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 Runway overruns

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Despite the millions of successful movements on Canadian runways each year, runway overrun accidents sometimes occur during landings or rejected takeoffs. In fact, since 2013, on average 9 overrun accidents and incidents occur annually. These can result in aircraft damage, injuries, and even loss of life—and the consequences can be particularly serious when there is no adequate runway end safety area (RESA) or suitable arresting material.

The situation

When a runway overrun occurs during landing or a rejected takeoff, it is important that an aircraft have an adequate safety area beyond the end of the runway to reduce adverse consequences. There is currently no requirement in Canada for runways to meet international standards and recommended practices for RESAs.

Many Canadian airports do not yet meet the Transport Canada (TC) RESA guideline of 150 m, and most large airports do not meet the International Civil Aviation Organization (ICAO) recommended practice of 300 m RESAs for runways over 1200 m in length.Footnote 1 As a result, the terrain beyond the end of many runways in Canada could contribute to aircraft damage and injuries to passengers and crew in the event of an accident.

The issue gained significant attention in Canada following a runway overrun involving a large passenger aircraft at Toronto Pearson International Airport in 2005.Footnote 2 Since then, 135 runway overrun accidents and incidents were recorded in Canada up until the beginning of October 2018. Of these, the Transportation Safety Board of Canada (TSB) has investigated 19 and issued 4 recommendations to Canadian authorities.Footnote 3

There has been some progress since this issue was first included on the Watchlist in 2010. In 2016, TC published a proposalFootnote 4 to introduce measures that will address the risk of runway overruns at selected airports. However, the TSB remains concerned that these measures will not fully address the underlying safety deficiency that gave rise to its recommendation on RESAs.Footnote 5

The risks to people, property and the environment

Some major Canadian airports have implemented 300 m RESAs. Until all airports assess the risk of runway overruns on each of their runways and take mitigating actions, the risk to Canadian travellers remains elevated.

The TSB acknowledges that TC has conducted a risk assessmentFootnote 6 and will propose new regulations for the implementation of 150 m RESAs at some airports. This will meet the minimum ICAO standards, but not its recommendation for 300 m RESAs for runways over 1200 m in length. Furthermore, TC’s risk assessment has only identified airports that will require the 150 m RESA based on passenger volumes and does not consider other factors, such as non-passenger air traffic or local terrain. Therefore, the risk assessment focuses only on the risk to most passengers, and does not adequately consider the risks to property and the environment. The TSB remains concerned that without further action, risks to people, property, and the environment remain.

Lastly, airport operators are required to have a safety management system in place to actively manage safety by identifying and mitigating risks, regardless of existing or planned regulations that address a specific risk area. Given that runway overruns continue to occur, the TSB remains concerned that airport operators have not fully assessed their individual runways for the risks to people, property, and the environment in the event of an overrun, and that they continue to operate with unmitigated risks posed by runway overruns.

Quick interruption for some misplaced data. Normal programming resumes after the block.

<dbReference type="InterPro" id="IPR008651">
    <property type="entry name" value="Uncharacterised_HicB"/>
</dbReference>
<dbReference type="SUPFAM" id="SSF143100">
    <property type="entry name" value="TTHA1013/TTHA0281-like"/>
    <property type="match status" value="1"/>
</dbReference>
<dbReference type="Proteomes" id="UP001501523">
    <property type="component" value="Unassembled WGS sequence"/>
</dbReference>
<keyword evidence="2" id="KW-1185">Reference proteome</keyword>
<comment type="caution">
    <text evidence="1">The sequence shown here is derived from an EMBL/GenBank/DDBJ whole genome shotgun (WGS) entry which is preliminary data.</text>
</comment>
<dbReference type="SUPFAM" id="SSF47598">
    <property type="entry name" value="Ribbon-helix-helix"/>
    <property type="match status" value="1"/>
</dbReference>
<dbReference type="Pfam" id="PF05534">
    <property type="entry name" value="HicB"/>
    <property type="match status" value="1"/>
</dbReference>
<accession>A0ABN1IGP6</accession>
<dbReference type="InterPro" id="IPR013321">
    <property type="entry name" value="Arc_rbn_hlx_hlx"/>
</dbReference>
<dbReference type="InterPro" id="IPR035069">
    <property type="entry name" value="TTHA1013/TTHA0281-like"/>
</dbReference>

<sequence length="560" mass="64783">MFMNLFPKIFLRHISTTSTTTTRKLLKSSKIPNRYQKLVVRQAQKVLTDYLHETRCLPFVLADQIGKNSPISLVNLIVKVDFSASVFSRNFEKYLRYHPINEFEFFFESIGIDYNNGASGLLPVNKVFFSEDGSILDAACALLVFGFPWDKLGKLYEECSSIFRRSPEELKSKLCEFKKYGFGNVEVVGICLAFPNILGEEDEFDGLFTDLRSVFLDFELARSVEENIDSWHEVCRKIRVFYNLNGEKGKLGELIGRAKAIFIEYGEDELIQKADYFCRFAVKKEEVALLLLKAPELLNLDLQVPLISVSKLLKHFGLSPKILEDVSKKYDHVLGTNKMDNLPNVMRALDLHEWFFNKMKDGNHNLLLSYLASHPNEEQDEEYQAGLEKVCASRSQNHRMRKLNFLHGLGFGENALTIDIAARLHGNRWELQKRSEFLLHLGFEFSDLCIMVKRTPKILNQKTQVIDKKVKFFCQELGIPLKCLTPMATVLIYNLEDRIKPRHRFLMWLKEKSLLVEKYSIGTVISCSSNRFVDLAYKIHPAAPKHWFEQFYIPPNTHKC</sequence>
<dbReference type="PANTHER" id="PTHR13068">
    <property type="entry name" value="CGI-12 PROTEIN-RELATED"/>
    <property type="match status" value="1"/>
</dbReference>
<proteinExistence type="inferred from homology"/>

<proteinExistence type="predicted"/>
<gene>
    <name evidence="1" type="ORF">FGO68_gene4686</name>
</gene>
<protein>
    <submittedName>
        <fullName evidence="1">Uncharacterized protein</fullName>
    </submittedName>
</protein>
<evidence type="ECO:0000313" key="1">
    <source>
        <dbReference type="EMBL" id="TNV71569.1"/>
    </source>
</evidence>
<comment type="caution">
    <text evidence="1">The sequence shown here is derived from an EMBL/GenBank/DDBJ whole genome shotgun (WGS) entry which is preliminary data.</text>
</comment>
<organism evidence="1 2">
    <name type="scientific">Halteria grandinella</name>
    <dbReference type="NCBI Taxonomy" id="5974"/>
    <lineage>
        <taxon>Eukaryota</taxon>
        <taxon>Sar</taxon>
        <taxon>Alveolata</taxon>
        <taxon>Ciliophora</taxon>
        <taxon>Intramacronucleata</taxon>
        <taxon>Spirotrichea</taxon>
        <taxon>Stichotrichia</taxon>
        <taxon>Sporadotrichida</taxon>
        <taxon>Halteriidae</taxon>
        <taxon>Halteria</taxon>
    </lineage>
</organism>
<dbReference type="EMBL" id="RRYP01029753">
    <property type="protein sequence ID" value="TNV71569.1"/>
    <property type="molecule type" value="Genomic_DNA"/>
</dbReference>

Actions taken

The House of Commons Standing Committee on Transport, Infrastructure and Communities has reviewed issues related to equipment and infrastructure in aviation in Canada. In 2017, the committee recommended the implementation of 300 m RESAs, as supported by the TSB and ICAO.Footnote 7

TC will be proposing regulations that

According to TC, this proposal would apply to 24 airports in Canada, covering 94% of scheduled passenger travel and addressing 91% of runway overruns in its study period.

Some Canadian airports, such as Ottawa/Macdonald-Cartier International Airport, Vancouver International Airport, and Montréal/Pierre Elliott Trudeau International Airport, have implemented 300 m RESAs on their major runways, exceeding current TC regulatory requirements and conforming to ICAO’s recommendation. Other airports have yet to take action, pending the outcome of TC’s proposed RESA regulations. Additionally, to maximize the likelihood of safe landings, some airports have improved runway surfaces, for example, with runway grooving.

NAV CANADA is currently consulting with industry on takeoff and landing performance assessments to ensure crews are informed about the entire runway surface condition, improving upon current reporting. It has also made available a computer application that permits airport operators to upload real-time reporting of current runway conditions observations into the NOTAM system.

Many airport runways have geographic constraints that limit the development of adequate RESAs. In such cases, technical solutions, such as an engineered arresting system, could be implemented. For example, as of 2018, in the U.S., there are 106 runway-end engineered arresting system installations at 63 airports, with another 7 installations planned at an additional 6 airports.Footnote 8 However, at this time there are no such installations in Canada.

Actions required

Operators of airports with runways longer than 1800 m must conduct formal runway-specific risk assessments and take appropriate action to mitigate risks of overrun to people, property, and the environment.

Transport Canada must adopt at least the ICAO standard for RESAs, or a means of stopping aircraft that provides an equivalent level of safety.